Suggested readings, #108

Here it is, a rundown of interesting articles I’ve come across recently, to consider for your weekend readings:

Sci-Fi & the meaning of life. Consider how non-human minds mirror our condition back to us. (Philosophy Now)

Lessons about anger in Plato’s Dialogues. Plato has a lot to teach us about that tricky emotion. (Medium)

Beeple and nothingness. The ontology of NFT art. (Aesthetics for Birds)

Why, despite everything, you should have kids (if you want them). In a time of Covid-19, climate change and catastrophe, having a baby is an act of radical hope. (New York Times)

Greeks bearing gifts. From Antikythera to AI—tracking the labyrinthine path of technology’s progress. (Lapham’s Quarterly)

The subversive philosophy of Simone Weil. Her family called her Antigone, her classmates “the categorical imperative in skirts”—but Simone Weil was a profoundly influential thinker. (Prospect Magazine)

Meritocracy and the future of work. Why we must overcome the “cult of intelligence.” [A very bizarre article, some interesting points, but…] (New Statesman)

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Massimo is the K.D. Irani Professor of Philosophy at the City College of New York. He blogs at and He is the author of How to Be a Stoic: Using Ancient Philosophy to Live a Modern Life.

4 thoughts on “Suggested readings, #108”

  1. Yeah I’m against the idea that we shouldn’t have children because of climate change. But about during COVID, it could also be about hospital space and the possibility of catching it.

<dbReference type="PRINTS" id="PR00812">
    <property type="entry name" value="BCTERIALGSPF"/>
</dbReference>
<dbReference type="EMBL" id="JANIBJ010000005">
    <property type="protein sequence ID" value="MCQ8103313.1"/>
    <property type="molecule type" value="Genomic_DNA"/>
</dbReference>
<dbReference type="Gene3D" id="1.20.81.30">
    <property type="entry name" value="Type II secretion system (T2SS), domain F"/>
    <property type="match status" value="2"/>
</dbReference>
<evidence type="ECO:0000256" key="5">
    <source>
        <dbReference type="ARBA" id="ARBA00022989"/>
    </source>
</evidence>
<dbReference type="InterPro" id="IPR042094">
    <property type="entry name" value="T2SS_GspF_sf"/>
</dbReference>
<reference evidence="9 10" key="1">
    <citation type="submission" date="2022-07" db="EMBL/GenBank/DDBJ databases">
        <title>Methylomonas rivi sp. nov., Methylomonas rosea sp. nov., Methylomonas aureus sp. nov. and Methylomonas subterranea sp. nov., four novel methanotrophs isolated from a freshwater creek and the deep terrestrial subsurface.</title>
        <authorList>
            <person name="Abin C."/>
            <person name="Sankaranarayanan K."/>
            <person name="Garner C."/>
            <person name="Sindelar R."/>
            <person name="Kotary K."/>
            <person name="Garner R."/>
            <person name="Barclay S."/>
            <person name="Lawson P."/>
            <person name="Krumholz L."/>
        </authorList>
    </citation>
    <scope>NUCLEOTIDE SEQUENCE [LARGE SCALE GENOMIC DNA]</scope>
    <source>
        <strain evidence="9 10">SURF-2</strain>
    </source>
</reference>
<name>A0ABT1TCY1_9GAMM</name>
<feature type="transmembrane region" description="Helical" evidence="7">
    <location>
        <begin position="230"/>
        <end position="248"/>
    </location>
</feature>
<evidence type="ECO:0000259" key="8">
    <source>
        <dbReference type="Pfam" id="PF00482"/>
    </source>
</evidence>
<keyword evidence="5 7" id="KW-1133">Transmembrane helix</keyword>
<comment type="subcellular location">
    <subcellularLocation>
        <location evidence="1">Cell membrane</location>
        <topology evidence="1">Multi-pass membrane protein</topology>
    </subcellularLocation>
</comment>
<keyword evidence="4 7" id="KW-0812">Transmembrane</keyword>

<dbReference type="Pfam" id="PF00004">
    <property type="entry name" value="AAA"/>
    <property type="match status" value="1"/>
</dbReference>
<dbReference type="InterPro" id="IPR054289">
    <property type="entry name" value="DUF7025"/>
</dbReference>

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  2. On Beeple and nothingness, NFT’s are unbelievable, people don’t seem to be actually buying anything, abstract or not, except maybe the emperor’s clothes. I’m tempted to think it’s all part of an elaborate scam, I was just reading a post linked in a comment at the end of the article: putting up for sell just one piece of digital art as an NFT will cost you $128 (and can also produce tremendous amounts of pollution) –

    On Anger, I see it stemming from a protective urge, as a forceful reaction to something or someone stifling you, something physical (or psychological), and you need to fight it off, get away from a push to put you down or hold you under (literally or metaphorically).

    And being social animals, anger can appear just as easily when we witness others being mistreated. But when expressed in discussion, towards an intellectual argument or in relation to a ‘moral’ claim, I think it’s safe to say it’s mostly misplaced and a reflection of emotional dysfunction (and I’ve had my fair share of problems with anger, both my own and others).

    Still rereading the end of the article from where he speaks of Plato’s book 4 and confusion.


    1. Marc, I tend to agree on NFT’s. I have a friend who is enthusiastic about them. But that’s only because he is attracted by the technological angle.

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